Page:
Multistable Shell Structures
Multistable structures, which possess by definition more than one stable equilibrium configuration, are capable of adapting their shape to changing loading or environmental conditions and can further improve multi-purpose ultra-lightweight designs. Whilst multiple methods to create bistable shells have been proposed, most studies focussed on free-standing ones. Considering the strong influence of support conditions on related stability thresholds, surprisingly little is known about their influence on multistable behaviour. In fact, the lack of analytical models prevents a full understanding and constitutes a bottle-neck in the development process of novel shape-changing structures. The relevance becomes apparent in a simple example: whilst an unsupported sliced tennis ball can be stably inverted without experiencing a reversion, fixing its edge against rotation erodes bistability by causing an instantaneous snap-back to the initial configuration. This observation reveals the possibility to alter the structural response dramatically by a simple change of the support conditions.
This dissertation explores the causes of this behaviour by gaining further insight into the promoting and eschewing factors of multistability and aims to point out methods to exploit this feature in optimised ways. The aforementioned seemingly simple example requires a geometrically nonlinear perspective on shells for which analytical solutions stay elusive unless simplifying assumptions are made. In order to captures relevant aspects in closed form, a novel semi-analytical Ritz approach with up to four degrees of freedom is derived, which enforces the boundary conditions strongly. In contrast to finite element simulations, it does not linearise the stiffness matrix and can thus explore the full solution space spanned by the assumed polynomial deflection field. In return, this limits the method to a few degrees of freedom, but a comparison to reference calculations demonstrated an excellent performance in most cases.
First, the level of influence of the boundary conditions on the critical shape for enabling a bistable inversion is formally characterised in rotationally symmetric shells. Systematic insight is provided by connecting the rim to ground through sets of extensional and rotational linear springs, which allows use of the derived shell model as a macro-element that is connected to other structural elements. It is demonstrated that bistability is promoted by an increasing extensional stiffness, i.e. bistable roller-supported shells need to be at least twice as tall compared to their fixed-pinned counterparts. The effect of rotational springs is found to be multi-faceted: whilst preventing rotation has the tendency to hinder bistable inversions, freeing it can even allow for extra stable configurations; however, a certain case is emphasised in which an increasing rotational spring stiffness causes a mode transition that stabilises inversions.
In a second step, a polar-orthotropic material law is employed to study variations of the directional stiffness of the shell itself. A careful choice of the basis functions is required to accurately capture stress singularities in bending that arise if the radial Young’s modulus is stiffer than its circumferential equivalent. A simple way to circumvent such singularities is to create a central hole, which is shown not to hamper bistable inversions. For significantly stiffer values of the radial stiffness, a strong coupling with the support conditions is revealed: whilst roller-supported shells do not show a bistable inversion at all for such materials, fixed-pinned ones feel the most disposed to accommodate an alternative equilibrium configuration. This behaviour is explained via simplified beam models that suggest a new perspective on the influence of the hoop stiffness: based on observations in free-standing shells, it was thought to promote bistability, but it is only insofar stabilising, as it evokes radial stresses; if these are afforded by immovable supports, it becomes redundant and even slightly hindering.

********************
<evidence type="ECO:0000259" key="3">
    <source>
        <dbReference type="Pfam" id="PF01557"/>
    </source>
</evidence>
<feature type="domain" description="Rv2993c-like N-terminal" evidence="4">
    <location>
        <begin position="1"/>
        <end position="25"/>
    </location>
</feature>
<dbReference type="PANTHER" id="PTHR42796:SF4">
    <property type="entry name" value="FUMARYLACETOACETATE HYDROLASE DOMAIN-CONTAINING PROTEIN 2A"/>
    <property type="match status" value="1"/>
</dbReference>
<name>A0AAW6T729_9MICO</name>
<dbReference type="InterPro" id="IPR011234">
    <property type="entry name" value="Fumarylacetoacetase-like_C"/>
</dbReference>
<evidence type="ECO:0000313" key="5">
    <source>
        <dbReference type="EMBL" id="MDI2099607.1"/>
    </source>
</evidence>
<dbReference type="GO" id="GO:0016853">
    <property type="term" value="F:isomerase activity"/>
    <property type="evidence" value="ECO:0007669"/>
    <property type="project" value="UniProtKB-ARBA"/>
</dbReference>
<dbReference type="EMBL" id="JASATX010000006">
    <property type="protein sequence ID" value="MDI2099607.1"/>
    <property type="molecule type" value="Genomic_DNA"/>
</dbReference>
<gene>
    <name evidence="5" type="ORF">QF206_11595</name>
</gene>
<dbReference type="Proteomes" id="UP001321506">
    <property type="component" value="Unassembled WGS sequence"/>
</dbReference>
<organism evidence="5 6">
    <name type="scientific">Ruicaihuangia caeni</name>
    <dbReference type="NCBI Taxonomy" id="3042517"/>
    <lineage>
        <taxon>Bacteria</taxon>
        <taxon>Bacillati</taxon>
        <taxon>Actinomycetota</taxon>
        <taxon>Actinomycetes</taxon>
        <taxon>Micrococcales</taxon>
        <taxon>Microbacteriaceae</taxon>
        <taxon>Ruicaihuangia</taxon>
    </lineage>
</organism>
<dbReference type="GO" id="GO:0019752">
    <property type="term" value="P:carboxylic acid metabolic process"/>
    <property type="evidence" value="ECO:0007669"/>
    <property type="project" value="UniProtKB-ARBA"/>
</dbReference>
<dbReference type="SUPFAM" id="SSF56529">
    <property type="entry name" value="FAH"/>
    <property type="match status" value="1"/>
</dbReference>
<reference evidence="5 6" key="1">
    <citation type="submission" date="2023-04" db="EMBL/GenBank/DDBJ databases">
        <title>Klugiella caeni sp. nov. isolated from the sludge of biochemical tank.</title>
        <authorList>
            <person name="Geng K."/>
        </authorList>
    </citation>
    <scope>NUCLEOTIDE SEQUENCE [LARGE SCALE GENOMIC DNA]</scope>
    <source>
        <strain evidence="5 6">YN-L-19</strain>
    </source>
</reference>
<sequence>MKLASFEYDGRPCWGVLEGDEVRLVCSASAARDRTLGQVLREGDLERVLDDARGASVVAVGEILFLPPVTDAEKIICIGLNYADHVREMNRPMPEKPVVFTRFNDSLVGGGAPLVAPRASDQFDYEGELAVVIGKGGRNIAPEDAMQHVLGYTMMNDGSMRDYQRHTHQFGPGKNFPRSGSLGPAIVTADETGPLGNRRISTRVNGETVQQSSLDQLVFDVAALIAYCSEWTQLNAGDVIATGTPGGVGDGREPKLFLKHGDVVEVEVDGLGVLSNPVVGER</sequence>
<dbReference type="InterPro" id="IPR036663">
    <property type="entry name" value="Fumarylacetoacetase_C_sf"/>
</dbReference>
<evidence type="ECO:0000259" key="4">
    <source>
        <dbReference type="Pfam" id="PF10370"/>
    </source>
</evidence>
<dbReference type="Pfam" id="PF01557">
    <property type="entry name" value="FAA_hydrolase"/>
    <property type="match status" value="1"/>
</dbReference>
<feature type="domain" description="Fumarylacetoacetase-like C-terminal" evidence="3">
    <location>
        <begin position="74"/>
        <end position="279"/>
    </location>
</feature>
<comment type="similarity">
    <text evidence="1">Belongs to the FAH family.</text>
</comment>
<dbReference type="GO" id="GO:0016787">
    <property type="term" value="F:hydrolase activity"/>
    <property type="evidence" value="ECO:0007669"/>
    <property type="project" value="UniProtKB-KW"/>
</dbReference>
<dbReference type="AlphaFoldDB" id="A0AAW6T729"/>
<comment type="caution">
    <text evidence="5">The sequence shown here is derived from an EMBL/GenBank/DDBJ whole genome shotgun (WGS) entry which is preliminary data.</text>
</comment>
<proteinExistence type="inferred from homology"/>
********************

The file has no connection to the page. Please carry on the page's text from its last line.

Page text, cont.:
Finally, combined actuation methods in stretching and bending that prescribe non-Euclidean target shapes are considered to emphasise the possibility of multifarious structural manipulations. When both methods are geared to each other, stress-free synclastic shape transformations in an over-constrained environment, or alternatively, anticlastic shape-changes with an arbitrary wave number, are achievable. Considering nonsymmetric deformations offers a richer buckling behaviour for certain in-plane actuated shells, where a secondary, approximately cylindrical buckling mode as well as a ‘hidden’ stable configuration of a higher wave number is revealed by the presented analytical model.
Additionally, it is shown that the approximately mirror-symmetric inversion of cylindrical or deep spherical shells can be accurately described by employing a simpler, geometrically linear theory that focusses on small deviations from the mirrored shape.
The results of this dissertation facilitate a versatile practical application of multistable structures via an analytical description of more realistic support conditions. The understanding of effects of the internal stiffness makes it possible to use this unique structural behaviour more efficiently by making simple cross-sectional adjustments, i.e. by adding appropriate stiffeners. Eventually, the provided theoretical framework of emerging actuation methods might inspire novel morphing structures.